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Lakers' eight consecutive losses at Portland's Rose Garden show trends

January 8, 2010 |  5:05 pm

It's been close to five years since the Lakers tasted victory at the Rose Garden against the Portland Trail Blazers, a drought that may remind Kobe Bryant, Lamar Odom, Sasha Vujacic and Luke Walton they've been with the Lakers for a while. They're the only players remaining that experienced the Lakers' last win at the Rose Garden on Feb. 23, 2005.

Parsing the results of those eight losses since then may appear strictly to be an apples-oranges comparison because the team's personnel, dynamic and success have drastically changed. Case in point, you won't be seeing Tierre Brown playing in tonight's game.

And though the Lakers may be going through a frustrating moment after Wednesday's loss to the Clippers, the Lakers' league-leading 28-7 record doesn't exactly put them in the same position as they were on April 20, 2005. The Lakers' 106-103 loss to Portland that day not only began this current road-losing streak. It also capped off a disappointing regular season in which the Lakers lost two of their last 21 games, and Bryant missed the playoffs for the first time in his career.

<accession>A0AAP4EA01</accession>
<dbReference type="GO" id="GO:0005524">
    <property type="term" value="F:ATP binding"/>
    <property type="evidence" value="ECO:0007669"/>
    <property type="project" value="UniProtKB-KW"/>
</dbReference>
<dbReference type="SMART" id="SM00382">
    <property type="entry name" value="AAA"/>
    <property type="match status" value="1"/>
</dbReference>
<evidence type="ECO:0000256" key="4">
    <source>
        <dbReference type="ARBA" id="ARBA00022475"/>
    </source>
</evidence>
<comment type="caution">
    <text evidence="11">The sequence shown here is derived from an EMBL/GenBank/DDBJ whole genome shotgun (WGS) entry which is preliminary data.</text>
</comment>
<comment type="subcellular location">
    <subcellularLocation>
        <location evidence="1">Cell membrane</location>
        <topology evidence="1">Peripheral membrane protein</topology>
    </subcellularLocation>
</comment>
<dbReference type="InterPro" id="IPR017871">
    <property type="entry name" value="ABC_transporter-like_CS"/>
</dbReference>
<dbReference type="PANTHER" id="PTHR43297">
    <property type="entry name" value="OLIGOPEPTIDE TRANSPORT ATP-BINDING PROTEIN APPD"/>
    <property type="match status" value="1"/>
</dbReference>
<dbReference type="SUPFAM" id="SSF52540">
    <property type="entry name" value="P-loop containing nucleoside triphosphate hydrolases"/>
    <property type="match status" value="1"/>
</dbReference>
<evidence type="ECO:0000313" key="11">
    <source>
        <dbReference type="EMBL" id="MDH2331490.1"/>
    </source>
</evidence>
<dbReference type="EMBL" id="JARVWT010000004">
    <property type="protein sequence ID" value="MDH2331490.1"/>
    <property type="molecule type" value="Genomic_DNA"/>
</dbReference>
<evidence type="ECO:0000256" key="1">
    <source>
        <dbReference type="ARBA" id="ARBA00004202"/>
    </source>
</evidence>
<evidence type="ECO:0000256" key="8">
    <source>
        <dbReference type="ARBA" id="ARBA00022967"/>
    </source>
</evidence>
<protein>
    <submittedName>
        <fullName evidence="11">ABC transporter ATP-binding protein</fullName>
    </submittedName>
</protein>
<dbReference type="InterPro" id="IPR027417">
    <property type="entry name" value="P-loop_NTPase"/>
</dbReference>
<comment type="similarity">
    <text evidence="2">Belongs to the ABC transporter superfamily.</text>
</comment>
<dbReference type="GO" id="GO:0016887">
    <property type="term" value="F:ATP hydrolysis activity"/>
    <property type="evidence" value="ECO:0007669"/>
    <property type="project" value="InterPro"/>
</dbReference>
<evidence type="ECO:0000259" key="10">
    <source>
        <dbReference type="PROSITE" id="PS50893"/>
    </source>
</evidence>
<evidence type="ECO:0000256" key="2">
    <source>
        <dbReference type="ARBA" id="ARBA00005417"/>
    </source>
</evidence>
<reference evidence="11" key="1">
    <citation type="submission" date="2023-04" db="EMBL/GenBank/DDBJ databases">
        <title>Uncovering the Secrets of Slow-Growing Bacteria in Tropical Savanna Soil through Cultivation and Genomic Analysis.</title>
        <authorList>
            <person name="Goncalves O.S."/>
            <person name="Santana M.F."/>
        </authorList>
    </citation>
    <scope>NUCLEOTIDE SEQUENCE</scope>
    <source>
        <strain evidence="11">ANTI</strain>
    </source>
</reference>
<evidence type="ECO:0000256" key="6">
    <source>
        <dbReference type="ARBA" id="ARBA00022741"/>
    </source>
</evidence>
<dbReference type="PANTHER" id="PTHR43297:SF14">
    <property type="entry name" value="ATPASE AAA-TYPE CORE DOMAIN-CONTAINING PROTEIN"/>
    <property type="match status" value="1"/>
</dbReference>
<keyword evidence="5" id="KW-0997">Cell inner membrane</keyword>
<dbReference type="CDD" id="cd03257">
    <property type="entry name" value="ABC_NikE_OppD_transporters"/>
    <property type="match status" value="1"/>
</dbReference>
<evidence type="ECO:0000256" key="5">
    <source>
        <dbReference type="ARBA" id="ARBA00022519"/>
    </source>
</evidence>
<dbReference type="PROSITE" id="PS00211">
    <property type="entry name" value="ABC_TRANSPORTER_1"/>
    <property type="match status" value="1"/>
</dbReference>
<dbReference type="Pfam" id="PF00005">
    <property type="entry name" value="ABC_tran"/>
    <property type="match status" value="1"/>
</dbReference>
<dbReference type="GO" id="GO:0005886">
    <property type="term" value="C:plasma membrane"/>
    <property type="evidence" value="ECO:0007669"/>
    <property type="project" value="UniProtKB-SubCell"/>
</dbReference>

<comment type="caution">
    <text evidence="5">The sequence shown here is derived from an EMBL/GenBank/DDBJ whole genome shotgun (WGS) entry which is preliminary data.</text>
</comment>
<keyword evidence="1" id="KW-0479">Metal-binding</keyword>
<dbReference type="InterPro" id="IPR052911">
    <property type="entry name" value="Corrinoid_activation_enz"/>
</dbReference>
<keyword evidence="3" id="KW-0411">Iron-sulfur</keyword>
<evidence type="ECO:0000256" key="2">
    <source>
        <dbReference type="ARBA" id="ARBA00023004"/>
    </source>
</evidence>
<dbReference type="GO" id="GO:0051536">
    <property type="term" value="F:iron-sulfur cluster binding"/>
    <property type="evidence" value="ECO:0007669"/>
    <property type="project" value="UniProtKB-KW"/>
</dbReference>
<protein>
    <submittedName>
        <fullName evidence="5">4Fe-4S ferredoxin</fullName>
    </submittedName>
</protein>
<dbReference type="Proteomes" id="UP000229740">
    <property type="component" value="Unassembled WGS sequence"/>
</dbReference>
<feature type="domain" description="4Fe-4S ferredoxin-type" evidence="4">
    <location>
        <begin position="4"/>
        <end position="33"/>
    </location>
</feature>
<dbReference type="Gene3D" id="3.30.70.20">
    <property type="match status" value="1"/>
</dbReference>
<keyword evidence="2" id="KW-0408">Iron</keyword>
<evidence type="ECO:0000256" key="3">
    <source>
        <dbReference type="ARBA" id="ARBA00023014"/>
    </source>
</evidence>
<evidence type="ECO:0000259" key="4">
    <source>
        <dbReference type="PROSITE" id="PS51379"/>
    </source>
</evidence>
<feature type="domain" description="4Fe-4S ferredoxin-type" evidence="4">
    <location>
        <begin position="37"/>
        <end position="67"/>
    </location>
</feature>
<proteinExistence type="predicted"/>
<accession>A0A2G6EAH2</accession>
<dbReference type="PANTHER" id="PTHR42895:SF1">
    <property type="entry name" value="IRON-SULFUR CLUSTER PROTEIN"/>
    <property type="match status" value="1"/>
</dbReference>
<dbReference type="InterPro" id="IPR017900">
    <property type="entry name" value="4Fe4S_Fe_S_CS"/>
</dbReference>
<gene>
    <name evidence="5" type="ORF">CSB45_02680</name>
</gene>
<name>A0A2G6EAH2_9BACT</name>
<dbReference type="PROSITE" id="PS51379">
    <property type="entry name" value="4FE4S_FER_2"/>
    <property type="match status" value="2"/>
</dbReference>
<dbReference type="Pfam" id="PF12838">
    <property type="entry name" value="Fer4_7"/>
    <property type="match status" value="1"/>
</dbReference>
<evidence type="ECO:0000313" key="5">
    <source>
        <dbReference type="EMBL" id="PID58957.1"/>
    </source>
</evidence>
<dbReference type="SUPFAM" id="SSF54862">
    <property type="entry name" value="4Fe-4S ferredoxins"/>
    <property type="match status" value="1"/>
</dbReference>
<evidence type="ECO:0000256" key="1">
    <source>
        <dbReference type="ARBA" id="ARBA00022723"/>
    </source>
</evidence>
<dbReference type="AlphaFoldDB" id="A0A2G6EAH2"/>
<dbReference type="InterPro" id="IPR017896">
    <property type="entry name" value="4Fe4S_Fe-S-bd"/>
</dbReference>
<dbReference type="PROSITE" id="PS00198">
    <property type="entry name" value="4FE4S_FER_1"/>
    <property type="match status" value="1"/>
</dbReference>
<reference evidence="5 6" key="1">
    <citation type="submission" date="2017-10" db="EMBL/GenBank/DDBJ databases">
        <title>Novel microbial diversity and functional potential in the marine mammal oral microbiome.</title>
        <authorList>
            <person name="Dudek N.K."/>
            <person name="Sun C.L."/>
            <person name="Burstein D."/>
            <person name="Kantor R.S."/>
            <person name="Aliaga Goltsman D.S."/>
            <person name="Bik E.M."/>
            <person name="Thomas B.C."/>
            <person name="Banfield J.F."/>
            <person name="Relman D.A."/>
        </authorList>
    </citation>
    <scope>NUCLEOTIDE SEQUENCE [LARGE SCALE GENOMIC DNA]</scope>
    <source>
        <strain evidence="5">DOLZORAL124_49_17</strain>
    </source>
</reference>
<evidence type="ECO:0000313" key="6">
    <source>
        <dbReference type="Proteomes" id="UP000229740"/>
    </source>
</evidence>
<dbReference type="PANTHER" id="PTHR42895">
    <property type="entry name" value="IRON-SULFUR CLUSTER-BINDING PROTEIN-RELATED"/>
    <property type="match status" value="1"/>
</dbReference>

Nonetheless, taking a look through the game stories and box scores of those past eight games is still instructive. Taken as a whole, three trends emerge that are still practical to tonight's game. And as far as I can tell, weather and differing travel arrangements have little to do with it. 

Instead, the three areas include the Trail Blazers' tendency to lock in on Bryant, the Lakers' poor starts and defensive lapses.

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Portland's focus on Kobe Bryant

When Lakers Coach Phil Jackson was asked Thursday whether he noticed any specific patterns within the eight road losses to Portland, Bryant's name immediately came to mind.

“The philosophy is to take Kobe out of the mix,” Jackson said. “Without Kobe scoring, our team has a difficulty winning games.”